Clomipramine and neuroleptic malignant syndromeBMJ 2005; 330 doi: https://doi.org/10.1136/bmj.330.7494.791 (Published 31 March 2005) Cite this as: BMJ 2005;330:791
- Alison Haddow (), consultant in old age psychiatry,
- Martin Wilson, clinical lecturer
- Royal Cornhill Hospital, Aberdeen AB25 2ZH
- Department of Medicine for the Elderly, University of Aberdeen, Aberdeen AB25 2ZD
EDITOR—Clomipramine is not a neuroleptic and is classed as an “antidepressant.” However, as mentioned in our article, this drug has an appreciable blocking effect at dopamine receptor sites, the traditional domain of the neuroleptic drug. This is a weak effect, but it is more potent than several other antidepressant agents.1 This action is recognised in the current edition of the BNF, which says that neuroleptic malignant syndrome may, very rarely, arise in the course of antidepressant treatment.2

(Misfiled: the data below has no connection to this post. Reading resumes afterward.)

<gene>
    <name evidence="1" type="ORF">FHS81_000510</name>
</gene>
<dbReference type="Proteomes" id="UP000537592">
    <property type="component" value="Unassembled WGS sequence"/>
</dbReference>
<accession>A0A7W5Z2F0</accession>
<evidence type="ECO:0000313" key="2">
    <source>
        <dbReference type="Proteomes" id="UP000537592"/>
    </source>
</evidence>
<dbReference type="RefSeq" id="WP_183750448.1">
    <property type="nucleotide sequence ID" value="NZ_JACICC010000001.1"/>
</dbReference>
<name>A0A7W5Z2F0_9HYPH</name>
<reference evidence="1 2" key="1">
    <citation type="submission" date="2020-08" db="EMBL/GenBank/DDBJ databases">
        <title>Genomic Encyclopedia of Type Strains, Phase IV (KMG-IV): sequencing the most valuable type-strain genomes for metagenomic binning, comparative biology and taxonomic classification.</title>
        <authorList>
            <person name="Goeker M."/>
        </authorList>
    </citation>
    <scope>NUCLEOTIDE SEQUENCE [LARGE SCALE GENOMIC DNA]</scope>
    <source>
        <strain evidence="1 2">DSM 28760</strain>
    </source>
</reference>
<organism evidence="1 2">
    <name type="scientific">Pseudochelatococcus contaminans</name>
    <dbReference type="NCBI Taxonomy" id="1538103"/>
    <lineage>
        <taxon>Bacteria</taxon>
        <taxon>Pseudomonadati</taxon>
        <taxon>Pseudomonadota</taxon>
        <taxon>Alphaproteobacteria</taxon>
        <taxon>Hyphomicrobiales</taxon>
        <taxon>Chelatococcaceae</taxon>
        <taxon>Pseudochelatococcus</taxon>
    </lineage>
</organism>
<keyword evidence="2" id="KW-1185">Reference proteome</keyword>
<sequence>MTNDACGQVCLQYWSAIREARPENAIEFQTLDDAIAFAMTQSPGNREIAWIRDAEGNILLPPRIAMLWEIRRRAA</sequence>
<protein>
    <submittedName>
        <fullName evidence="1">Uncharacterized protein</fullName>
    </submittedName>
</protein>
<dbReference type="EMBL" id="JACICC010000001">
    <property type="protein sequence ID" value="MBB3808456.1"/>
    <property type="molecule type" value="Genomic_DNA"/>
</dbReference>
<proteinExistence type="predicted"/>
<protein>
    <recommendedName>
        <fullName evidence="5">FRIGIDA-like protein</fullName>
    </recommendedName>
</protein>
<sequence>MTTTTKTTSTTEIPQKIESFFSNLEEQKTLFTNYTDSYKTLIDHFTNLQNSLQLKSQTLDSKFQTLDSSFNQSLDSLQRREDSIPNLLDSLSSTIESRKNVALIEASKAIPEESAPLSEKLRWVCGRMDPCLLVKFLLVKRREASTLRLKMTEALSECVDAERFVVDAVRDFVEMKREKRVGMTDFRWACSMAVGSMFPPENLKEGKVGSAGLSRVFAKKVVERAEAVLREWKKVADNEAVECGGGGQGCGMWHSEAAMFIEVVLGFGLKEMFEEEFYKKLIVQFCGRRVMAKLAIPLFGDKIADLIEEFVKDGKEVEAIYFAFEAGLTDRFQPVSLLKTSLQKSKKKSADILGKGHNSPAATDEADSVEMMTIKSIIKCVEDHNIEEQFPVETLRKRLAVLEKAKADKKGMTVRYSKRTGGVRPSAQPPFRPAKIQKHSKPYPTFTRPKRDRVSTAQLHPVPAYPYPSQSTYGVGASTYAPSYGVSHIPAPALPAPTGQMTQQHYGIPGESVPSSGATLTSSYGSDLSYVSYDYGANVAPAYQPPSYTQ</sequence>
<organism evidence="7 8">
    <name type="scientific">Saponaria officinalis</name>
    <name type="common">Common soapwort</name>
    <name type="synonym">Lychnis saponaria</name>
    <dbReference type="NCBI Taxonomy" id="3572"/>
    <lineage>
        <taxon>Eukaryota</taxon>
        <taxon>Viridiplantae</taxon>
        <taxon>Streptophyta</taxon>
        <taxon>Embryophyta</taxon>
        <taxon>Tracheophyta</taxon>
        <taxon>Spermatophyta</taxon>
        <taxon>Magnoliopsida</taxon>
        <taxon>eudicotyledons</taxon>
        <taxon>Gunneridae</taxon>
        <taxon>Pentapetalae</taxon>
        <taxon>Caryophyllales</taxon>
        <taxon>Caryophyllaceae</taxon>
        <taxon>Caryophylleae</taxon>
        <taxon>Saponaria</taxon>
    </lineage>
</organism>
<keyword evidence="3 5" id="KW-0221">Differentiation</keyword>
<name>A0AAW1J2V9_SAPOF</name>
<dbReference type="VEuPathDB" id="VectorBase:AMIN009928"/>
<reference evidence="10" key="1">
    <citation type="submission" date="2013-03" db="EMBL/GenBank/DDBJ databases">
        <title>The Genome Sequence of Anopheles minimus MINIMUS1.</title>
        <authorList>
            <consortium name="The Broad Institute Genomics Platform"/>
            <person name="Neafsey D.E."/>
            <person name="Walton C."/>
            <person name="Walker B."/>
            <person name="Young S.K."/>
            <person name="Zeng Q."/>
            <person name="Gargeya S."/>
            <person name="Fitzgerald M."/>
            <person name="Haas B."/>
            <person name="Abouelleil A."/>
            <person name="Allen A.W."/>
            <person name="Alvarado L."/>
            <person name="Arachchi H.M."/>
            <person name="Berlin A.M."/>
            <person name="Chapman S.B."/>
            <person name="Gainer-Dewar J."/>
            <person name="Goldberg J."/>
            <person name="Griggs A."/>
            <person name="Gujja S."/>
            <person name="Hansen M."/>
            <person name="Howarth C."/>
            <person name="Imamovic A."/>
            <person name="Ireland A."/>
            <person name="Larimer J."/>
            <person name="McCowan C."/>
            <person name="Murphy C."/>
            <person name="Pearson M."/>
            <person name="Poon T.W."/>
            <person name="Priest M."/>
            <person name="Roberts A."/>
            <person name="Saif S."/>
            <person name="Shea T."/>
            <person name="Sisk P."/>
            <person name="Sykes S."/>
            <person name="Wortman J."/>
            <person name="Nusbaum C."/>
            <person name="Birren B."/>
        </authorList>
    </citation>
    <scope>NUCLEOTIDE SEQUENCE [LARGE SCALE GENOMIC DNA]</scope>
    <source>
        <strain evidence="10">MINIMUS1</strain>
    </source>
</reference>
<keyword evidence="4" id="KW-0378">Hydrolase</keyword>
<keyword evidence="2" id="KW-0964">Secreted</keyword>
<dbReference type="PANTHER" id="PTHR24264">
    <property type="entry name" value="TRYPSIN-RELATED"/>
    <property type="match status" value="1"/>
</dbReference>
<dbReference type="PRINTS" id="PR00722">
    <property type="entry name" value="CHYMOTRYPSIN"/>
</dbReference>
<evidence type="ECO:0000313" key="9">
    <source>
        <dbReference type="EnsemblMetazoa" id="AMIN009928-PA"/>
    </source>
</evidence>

We also made reference to 50 worldwide reports received regarding clomipramine and neuroleptic malignant syndrome or suspected neuroleptic malignant syndrome, in addition to four reports received by the Committee on Safety of Medicines and two published case reports.
We agree that we should have made clear that this patient's muscle rigidity was of the lead pipe variety, although some widely accepted diagnostic criteria require only severe muscle rigidity.3 The diagnostic criteria that we tabulated were based on Levinson and Sternabach and referenced in our article.4 5
We described in this patient an earlier diagnosed episode of serotonin syndrome, and no clinical evidence of rigidity was found on that occasion.
In view of the action at dopamine sites of clomipramine, and the statement in the BNF from the BMA and the Royal Pharmaceutical Society of Great Britain, we would continue to support our diagnosis of neuroleptic malignant syndrome in this informative case.
Competing interests None declared.
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